As you may know, we recently hosted a short story competition here at SeeTheUniverse. The winner was announced over on our Twitter page, but for those of you who have not seen that; the winner was Mr Stewart Bint (63) with his love story ‘Second Time Round’ Here is the winning piece…
Second Time Round by Stewart Bint
Love is always better the second time round. Or so they say – whoever they are.
Julie had to agree.
Oh, yes. Looking into those soulful brown eyes staring back at her, she just had to agree. Life was certainly better since Joe arrived on the scene.
Joe moved his head slightly to get more comfortable. As he closed his eyes Julie turned over on to her side and pulled the bed covers up a fraction. The central heating had gone off an hour before they came to bed and the room was feeling the effects of the wintry night outside.
But she didn’t mind. Not as long as she had Joe to snuggle up to. He always kept her warm. “I love you,” she whispered softly, snaking her arm around him. “You’re the best thing that’s ever happened to me. But you know that, don’t you?”
Her relationship with Robert had been well and truly over before she ever clapped eyes on Joe – in fact, with hindsight she had no idea why she stayed with him for as long as she did. She found out about his affair while it was still in the early stages, and he had promised to break it off straight away.
“I love you,” he would always say to her. “But you know that, don’t you?” He could never simply utter those three little words without tagging the other six on at the end. And now, here she was, saying exactly the same thing to Joe. But she could never be absolutely sure that Joe felt the same way. It had certainly been love at first sight for her, and she just hoped Joe really did reciprocate.
Robert’s journey on the straight and narrow hadn’t lasted long. The thing is, he never seemed to bother hiding his tracks. The smell of perfume lingering on his collar when he dropped his shirt on the floor for Julie to pick up and wash; the smudge of lipstick on his cheek; flowers and an expensive meal on his credit card bill which she had neither received nor eaten, all gave him away.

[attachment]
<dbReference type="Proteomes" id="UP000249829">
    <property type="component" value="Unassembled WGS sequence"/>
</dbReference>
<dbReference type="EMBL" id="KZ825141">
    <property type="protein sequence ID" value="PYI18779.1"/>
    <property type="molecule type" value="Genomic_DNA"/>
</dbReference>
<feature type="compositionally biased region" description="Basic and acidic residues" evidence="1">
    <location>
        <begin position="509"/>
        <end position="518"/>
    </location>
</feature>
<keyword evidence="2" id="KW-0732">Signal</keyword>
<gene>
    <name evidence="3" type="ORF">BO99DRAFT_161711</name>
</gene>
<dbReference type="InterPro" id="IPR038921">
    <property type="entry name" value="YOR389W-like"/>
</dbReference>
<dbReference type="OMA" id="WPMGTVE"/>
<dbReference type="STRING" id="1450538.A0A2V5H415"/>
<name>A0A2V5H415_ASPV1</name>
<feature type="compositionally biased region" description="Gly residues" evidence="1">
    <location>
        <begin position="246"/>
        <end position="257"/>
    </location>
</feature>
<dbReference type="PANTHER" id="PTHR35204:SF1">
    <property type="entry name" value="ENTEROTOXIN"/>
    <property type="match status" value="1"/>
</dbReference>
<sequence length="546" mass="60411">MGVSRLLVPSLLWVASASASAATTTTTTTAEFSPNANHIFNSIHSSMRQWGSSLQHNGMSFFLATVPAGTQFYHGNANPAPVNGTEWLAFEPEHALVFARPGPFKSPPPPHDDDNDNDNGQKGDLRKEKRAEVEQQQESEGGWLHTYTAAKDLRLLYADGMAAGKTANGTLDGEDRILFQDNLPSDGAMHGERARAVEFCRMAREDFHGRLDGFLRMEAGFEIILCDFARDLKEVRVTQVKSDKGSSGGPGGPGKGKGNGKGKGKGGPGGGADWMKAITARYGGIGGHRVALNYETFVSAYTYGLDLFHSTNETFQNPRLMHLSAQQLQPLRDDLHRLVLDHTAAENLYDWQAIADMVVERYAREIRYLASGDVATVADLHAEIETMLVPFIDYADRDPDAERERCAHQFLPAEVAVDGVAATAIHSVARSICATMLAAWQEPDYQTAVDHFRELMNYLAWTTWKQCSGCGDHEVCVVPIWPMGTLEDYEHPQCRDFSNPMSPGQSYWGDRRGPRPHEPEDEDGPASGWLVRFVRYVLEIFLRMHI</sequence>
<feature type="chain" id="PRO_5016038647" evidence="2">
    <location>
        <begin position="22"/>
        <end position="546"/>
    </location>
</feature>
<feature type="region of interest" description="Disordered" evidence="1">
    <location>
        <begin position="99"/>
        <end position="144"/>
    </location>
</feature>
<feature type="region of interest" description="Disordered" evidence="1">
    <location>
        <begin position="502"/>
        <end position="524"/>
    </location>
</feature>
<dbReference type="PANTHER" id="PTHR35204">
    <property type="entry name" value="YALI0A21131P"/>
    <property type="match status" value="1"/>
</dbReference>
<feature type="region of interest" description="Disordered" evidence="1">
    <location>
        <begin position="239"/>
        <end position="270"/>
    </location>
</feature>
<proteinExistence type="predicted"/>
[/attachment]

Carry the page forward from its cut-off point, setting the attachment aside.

“I love you, not her,” he had whispered softly in her ear. “But you know that, don’t you? She means nothing to me.”
“Then why do it?” she screamed back at him. “Why sleep with her when I’m here at home waiting for you?”
Julie’s eyes now traced the shape of Joe’s sleeping body under the covers, as she thought of the windswept walk across the clifftop which they had taken that afternoon. She could almost still feel the biting wind piercing her coat, and hear the mountainous waves crashing against the coastline 200 feet below. Whatever the weather, whatever the world had to throw at her, she was all the better for being with Joe.
Robert hadn’t liked it one little bit when she met Joe. Oh, it was all right for him to have affairs, but it seemed he did not like having to compete for her affections. No, Robert had shown his true colours when Joe came along, and it was only a matter of days before she threw him out. She could not stand his silent moods and the episodes of rage when he accused her of loving Joe rather than him.
Robert had been at the pub getting legless when she first snuggled up to Joe. Robert had gone wild when he came home early for a change and caught them.
“What’sh he doing here?” His slurred words had to swim through the effects of a gallon of beer.
“Robert, you’re right,” she said, quietly but firmly. “I love Joe, not you. I want you to leave, please.”